Earlier we identified an Immune Risk Profile (IRP) of very old individuals, 86-94 years of age, characterised by an inverted CD4/CD8 ratio and associated with persistent cytomegalovirus infection and an increase in the numbers of CD3+CD8+CD28- cells. In the present study we included data from a population-based sample in the age range of 20-79 years to examine the prevalence of individuals with an inverted CD4/CD8 ratio relative to age and gender across the entire adult lifespan. Immunological monitoring that was conducted included analysis of the numbers of T-cells in the subsets CD3+, CD3+CD4+, and CD3+CD8+ as well as CD3+CD8+CD28+, CD3+CD8+CD28-, and CD8+CD45RA+CCR7+. There was found to be a significant lowering of the numbers of CD3+, CD3+CD4+, and CD3+CD8+, and of the CD8+CD45RA+CCR7+ cells across the adult life-span. Notably, the prevalence of individuals with an inverted CD4/CD8 ratio increased from about 8% in the age range of 20-59 years to about 16% in the age range of 60-94 years. The mortality rate in individuals with an inverted CD4/CD8 ratio also increased significantly above the age of 60. Interestingly, the proportion of individuals with an inverted CD4/CD8 ratio was found to be significantly higher in men, whereas the numbers of CD3+CD4+ helper and CD8+CD45RA+CCR7+ naive cells and the CD4/CD8 ratio were found to be significantly higher in women. These results highlight the importance of functioning of the thymus in the development of IRP and may partly account for the differences between sexes in terms of longevity.

Place, publisher, year, edition, pages
Springer, 2008
Keywords
immune risk; T-cells; age; gender
National Category
Gerontology, specialising in Medical and Health Sciences
Identifiers
urn:nbn:se:hj:diva-7041 (URN)10.1007/s10522-008-9138-6 (DOI)000258653600002 ()18369735 (PubMedID)2-s2.0-50649111879 (Scopus ID)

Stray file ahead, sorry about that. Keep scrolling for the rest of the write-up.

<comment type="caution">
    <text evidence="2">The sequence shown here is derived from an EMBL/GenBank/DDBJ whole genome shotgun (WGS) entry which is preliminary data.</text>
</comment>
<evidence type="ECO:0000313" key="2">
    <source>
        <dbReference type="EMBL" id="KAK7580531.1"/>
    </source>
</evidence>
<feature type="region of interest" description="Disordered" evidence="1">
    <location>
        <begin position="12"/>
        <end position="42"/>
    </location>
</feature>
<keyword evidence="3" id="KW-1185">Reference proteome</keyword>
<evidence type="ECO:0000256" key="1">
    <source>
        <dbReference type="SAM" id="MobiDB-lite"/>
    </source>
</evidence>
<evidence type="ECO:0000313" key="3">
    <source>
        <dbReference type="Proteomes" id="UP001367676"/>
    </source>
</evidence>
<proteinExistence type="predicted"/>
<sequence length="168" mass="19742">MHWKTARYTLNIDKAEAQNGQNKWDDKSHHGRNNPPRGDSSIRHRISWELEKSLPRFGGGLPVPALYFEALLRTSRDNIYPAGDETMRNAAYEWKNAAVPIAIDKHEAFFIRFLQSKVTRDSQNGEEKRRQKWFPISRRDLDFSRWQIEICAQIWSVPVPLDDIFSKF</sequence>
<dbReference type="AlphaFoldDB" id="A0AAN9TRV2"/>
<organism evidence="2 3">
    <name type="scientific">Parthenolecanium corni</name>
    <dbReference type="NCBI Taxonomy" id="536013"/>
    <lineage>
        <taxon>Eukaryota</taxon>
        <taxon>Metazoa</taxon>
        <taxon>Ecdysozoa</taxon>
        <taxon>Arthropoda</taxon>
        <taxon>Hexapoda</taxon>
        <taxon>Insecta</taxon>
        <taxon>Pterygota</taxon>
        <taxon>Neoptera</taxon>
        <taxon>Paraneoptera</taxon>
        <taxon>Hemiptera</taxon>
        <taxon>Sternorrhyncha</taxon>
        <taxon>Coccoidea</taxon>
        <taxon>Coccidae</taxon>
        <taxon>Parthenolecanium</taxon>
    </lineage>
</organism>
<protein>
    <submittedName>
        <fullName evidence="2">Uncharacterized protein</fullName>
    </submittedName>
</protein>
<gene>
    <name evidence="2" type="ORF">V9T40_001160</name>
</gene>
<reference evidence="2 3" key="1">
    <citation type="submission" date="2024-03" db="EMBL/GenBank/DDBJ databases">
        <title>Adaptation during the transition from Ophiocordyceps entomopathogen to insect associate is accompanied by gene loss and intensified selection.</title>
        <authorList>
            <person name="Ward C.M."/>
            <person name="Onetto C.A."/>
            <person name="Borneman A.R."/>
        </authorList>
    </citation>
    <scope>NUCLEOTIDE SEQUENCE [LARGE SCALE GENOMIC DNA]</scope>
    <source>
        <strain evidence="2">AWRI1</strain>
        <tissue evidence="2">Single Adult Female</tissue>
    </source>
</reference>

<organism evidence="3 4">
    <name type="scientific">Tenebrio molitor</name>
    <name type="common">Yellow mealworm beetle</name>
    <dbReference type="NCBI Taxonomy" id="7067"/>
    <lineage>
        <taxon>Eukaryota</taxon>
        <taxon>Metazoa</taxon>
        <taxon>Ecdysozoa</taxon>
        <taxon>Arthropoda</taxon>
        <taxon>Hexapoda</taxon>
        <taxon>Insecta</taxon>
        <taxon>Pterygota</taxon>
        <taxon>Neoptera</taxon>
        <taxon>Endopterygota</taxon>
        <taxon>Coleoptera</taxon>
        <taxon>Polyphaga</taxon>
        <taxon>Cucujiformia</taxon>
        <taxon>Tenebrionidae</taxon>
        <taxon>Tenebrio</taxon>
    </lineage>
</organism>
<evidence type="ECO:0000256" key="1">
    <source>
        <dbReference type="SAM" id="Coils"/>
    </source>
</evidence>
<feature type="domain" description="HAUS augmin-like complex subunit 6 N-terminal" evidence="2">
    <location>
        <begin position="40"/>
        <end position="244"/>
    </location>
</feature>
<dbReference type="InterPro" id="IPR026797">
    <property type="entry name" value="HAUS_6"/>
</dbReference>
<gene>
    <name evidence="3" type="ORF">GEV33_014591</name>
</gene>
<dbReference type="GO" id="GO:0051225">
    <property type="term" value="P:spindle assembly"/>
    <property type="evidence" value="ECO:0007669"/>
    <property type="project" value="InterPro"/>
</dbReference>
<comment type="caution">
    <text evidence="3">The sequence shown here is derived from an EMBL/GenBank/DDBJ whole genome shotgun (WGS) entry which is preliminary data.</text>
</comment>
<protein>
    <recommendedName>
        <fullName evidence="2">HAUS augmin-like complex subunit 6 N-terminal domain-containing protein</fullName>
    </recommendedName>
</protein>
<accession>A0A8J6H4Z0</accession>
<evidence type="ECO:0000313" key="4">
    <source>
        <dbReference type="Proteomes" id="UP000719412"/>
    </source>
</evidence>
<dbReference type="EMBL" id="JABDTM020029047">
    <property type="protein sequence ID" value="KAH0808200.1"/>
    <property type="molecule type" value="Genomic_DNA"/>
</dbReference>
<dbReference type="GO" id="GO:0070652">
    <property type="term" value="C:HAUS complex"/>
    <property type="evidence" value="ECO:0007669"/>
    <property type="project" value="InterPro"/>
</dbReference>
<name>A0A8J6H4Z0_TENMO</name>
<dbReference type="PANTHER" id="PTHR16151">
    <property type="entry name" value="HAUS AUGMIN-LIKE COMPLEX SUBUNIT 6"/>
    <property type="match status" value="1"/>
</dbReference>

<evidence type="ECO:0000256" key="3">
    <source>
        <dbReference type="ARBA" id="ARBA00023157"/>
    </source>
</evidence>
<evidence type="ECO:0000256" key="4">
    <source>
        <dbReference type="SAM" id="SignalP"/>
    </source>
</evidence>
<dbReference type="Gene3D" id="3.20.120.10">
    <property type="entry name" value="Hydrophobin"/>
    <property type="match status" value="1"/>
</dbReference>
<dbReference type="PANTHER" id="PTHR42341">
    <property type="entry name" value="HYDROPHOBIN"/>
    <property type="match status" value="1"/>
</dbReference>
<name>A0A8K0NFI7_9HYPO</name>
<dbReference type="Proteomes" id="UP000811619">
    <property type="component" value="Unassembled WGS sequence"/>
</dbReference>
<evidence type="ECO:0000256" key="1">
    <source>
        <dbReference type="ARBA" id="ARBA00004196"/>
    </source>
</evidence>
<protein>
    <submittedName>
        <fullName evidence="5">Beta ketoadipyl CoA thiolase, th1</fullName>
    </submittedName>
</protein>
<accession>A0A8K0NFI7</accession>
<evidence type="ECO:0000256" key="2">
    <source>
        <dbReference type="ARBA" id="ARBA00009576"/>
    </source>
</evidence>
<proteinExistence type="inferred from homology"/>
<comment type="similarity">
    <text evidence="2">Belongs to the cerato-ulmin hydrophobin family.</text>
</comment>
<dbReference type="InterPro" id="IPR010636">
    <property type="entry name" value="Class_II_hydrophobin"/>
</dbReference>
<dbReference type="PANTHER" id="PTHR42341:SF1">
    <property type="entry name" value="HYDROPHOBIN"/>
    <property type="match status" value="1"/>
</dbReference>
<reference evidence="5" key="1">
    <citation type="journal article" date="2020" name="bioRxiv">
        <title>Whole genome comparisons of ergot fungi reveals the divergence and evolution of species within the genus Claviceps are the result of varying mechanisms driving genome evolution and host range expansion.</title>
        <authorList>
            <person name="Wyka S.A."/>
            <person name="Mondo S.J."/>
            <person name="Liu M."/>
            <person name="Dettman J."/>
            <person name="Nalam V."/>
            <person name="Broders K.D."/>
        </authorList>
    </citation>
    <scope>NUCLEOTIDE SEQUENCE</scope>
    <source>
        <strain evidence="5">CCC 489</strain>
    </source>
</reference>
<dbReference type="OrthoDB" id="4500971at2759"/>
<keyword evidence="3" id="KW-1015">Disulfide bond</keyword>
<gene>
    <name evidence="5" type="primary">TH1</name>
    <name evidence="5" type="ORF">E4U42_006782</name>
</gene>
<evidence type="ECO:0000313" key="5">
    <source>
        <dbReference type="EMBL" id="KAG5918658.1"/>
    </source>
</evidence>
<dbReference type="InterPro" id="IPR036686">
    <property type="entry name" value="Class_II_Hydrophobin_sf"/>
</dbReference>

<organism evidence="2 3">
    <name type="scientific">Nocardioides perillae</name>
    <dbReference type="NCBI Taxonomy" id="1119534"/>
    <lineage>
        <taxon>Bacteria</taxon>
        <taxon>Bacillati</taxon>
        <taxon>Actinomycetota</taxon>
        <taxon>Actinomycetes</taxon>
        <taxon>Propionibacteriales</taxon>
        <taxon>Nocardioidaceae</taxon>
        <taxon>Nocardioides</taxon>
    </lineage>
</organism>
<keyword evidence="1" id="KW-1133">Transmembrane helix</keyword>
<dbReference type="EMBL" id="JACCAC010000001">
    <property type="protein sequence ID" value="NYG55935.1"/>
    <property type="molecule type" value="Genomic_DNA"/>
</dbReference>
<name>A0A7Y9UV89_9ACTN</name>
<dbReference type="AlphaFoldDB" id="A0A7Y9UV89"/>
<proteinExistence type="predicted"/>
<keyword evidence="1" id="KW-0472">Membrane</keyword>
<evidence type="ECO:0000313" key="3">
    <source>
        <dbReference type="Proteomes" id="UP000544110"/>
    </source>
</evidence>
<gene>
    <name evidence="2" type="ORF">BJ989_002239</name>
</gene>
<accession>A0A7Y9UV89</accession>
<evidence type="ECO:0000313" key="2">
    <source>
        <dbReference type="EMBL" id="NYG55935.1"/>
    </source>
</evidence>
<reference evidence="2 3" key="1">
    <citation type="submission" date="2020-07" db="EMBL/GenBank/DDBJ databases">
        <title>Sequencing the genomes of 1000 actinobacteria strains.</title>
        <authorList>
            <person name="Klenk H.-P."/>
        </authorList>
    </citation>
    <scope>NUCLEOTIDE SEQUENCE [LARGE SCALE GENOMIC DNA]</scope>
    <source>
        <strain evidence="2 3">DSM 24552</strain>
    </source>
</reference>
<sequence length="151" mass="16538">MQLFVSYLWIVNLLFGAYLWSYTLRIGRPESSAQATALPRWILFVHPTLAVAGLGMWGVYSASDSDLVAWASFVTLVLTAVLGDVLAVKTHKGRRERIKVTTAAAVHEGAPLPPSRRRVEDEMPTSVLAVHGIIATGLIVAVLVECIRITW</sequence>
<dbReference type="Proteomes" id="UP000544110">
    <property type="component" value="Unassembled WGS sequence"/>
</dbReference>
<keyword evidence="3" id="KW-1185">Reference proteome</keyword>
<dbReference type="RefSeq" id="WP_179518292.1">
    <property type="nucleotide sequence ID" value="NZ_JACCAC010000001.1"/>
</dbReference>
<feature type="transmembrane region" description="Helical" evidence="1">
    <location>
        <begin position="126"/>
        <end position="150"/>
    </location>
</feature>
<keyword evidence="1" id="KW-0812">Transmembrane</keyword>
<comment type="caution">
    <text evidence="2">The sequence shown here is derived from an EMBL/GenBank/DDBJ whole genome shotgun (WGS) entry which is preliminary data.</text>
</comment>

Available from: 2008-12-10 Created: 2008-12-10 Last updated: 2019-09-02Bibliographically approved
Koch, S., Larbi, A., Ozcelik, D., Solana, R., Gouttefangeas, C., Attig, S., . . . Pawelec, G. (2007). Cytomegalovirus infection: a driving force in human T cell immunosenescence.. Annals of the New York Academy of Sciences (1114), 23-35
Open this publication in new window or tab >>Cytomegalovirus infection: a driving force in human T cell immunosenescence.
Show others...
2007 (English)In: Annals of the New York Academy of Sciences, ISSN 0077-8923, E-ISSN 1749-6632, no 1114, p. 23-35Article in journal (Refereed) Published
Identifiers
urn:nbn:se:hj:diva-4387 (URN)17986574 (PubMedID)
Available from: 2007-11-09 Created: 2007-11-09 Last updated: 2017-12-12Bibliographically approved
Strindhall, J., Nilsson, B.-O., Löfgren, S., Ernerudh, J., Pawelec, G., Johansson, B. & Wikby, A. (2007). No Immune Risk Profile among individuals who reach 100 years of age: findings from the Swedish NONA immune longitudinal study.. Experimental Gerontology, 42(8), 753-761
Open this publication in new window or tab >>No Immune Risk Profile among individuals who reach 100 years of age: findings from the Swedish NONA immune longitudinal study.
Show others...
2007 (English)In: Experimental Gerontology, ISSN 0531-5565, E-ISSN 1873-6815, Vol. 42, no 8, p. 753-761Article in journal (Refereed) Published
National Category
Other Social Sciences not elsewhere specified
Identifiers
urn:nbn:se:hj:diva-4287 (URN)17606347 (PubMedID)
Available from: 2007-11-15 Created: 2007-11-15 Last updated: 2017-12-12Bibliographically approved